Housing to the rescue: responding to economic restructuring in Sale

Pullman, J 2010, Housing to the rescue: responding to economic restructuring in Sale, Masters by Research, Global Studies, Social Science and Planning, RMIT University.


Document type: Thesis
Collection: Theses

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Pullman.pdf Thesis application/pdf 12.48MB
Title Housing to the rescue: responding to economic restructuring in Sale
Author(s) Pullman, J
Year 2010
Abstract The population and new dwelling constructions in the Victorian regional city of Sale has declined since the 1980s and Sale has faced great difficulties over the last fifteen years in creating additional employment opportunities. In 2001 Wellington Shire Council prepared the Sale & Environs District Report, a local housing land supply strategy that found that there was an undersupply of land zoned for housing purposes in Sale. The housing strategy's recommendations included a planning scheme amendment proposal to rezone additional land for housing on the fringes of Sale. Based on very little evidence, the Sale council responded to the economic restructuring and reduced supply of jobs by arguing that more land was required for housing development to stimulate economic growth. The planning scheme amendment proposal to increase the ready supply of residential land was placed on public exhibition during 2002. In 2003 the Minister for Planning refused to permit the council to rezone the land. This is the background for the principal research question, which asks, "Why did the key urban land use planning proposal for an increase in available residential land come to be seen as an appropriate response to a decline in Sale's economic growth in the context of evidence that economic development drives housing demand and not the ready supply of residential land?”. This thesis addresses this question by exploring how Sale's local experience with economic development and housing connects to the broader relationship between economic development and housing provision in Australian regional cities. This thesis analyses the regional economic development and housing provision literature through an historical analysis of Sale's complex economic development and housing relationship since World War II. By examining this relationship it is argued that Sale’s stagnant economic climate has resulted in fewer large-scale economic development projects being developed since the mid-1990s. This supports the conclusion that the promotion of housing supply by the Sale council since the 1990s was the wrong way to respond to economic restructuring and reduced supply of jobs. A detailed examination of the Sale & Environs District Report 2001 and its implementation reveals that there was little or no focus amongst most of the actor groups on the broader economic development issues and where Sale's housing market fitted in. The lack of focus and understanding by the actor groups raises important broader implications for public policy makers who hope to use a housing-led response to address economic restructuring and reduced supply of jobs in cities and towns like Sale.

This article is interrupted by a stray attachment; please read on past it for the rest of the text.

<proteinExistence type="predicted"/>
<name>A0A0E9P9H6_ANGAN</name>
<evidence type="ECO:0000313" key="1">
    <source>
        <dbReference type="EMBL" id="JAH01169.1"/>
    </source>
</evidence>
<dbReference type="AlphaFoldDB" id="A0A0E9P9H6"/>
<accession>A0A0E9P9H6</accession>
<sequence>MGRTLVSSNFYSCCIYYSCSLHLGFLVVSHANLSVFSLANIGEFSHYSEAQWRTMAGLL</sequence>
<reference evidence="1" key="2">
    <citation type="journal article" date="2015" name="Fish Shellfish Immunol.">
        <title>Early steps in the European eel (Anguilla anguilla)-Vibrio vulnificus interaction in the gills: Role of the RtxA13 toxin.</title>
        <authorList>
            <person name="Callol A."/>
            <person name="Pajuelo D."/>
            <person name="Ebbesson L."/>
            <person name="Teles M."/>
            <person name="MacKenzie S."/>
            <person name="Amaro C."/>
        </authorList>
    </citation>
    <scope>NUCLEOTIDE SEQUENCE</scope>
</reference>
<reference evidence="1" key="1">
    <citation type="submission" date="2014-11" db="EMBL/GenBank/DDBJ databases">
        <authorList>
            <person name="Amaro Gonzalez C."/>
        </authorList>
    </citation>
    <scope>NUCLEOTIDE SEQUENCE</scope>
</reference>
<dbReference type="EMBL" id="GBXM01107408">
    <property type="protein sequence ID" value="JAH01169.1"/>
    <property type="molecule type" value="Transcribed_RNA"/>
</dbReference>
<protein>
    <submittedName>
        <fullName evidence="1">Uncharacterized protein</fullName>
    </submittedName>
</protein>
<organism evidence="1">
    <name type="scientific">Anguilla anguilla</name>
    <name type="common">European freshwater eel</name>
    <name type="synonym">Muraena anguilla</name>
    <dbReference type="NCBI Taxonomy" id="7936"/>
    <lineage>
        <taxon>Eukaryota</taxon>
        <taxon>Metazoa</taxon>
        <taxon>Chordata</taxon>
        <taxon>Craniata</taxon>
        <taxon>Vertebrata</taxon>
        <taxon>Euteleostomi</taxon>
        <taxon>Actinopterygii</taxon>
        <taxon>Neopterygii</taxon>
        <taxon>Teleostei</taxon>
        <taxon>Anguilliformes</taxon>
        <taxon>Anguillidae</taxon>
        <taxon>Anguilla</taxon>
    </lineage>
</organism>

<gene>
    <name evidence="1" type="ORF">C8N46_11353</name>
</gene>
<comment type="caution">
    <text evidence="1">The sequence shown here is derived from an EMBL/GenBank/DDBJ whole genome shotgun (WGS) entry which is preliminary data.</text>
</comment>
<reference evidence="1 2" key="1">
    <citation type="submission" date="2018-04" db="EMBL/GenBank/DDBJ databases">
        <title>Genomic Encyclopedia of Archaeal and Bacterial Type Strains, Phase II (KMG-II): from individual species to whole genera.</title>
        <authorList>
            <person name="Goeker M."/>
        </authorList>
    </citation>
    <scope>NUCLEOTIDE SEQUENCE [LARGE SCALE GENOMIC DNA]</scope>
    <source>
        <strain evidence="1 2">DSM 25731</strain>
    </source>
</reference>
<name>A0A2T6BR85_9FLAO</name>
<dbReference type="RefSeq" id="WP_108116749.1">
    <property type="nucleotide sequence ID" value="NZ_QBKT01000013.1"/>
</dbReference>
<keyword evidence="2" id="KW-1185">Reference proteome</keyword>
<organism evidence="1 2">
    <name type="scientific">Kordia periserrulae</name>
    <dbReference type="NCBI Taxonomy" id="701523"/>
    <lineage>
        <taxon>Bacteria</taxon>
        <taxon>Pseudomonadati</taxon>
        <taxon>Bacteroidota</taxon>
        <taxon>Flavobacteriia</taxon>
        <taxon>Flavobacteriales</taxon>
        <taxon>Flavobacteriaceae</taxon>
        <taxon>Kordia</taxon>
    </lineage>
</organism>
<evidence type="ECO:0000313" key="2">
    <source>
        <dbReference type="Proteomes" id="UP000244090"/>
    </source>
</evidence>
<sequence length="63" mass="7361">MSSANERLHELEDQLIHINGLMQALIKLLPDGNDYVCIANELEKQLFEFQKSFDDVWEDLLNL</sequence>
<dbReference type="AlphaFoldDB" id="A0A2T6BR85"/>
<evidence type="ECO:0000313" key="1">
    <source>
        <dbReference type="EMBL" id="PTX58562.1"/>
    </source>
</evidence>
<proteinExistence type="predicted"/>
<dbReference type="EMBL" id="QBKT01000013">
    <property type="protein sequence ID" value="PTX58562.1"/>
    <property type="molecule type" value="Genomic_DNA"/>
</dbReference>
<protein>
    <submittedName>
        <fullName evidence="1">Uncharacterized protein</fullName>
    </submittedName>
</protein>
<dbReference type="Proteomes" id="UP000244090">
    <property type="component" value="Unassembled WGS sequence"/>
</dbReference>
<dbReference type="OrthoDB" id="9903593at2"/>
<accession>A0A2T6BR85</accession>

Degree Masters by Research
Institution RMIT University
School, Department or Centre Global Studies, Social Science and Planning
Keyword(s) regional housing
housing strategy
regional land-use planning
regional economics, economic restructuring, local government, political economy, Sale
regional economics
economic restructuring
local government
political economy, Sale
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Created: Wed, 20 Apr 2011, 11:28:33 EST by Guy Aron
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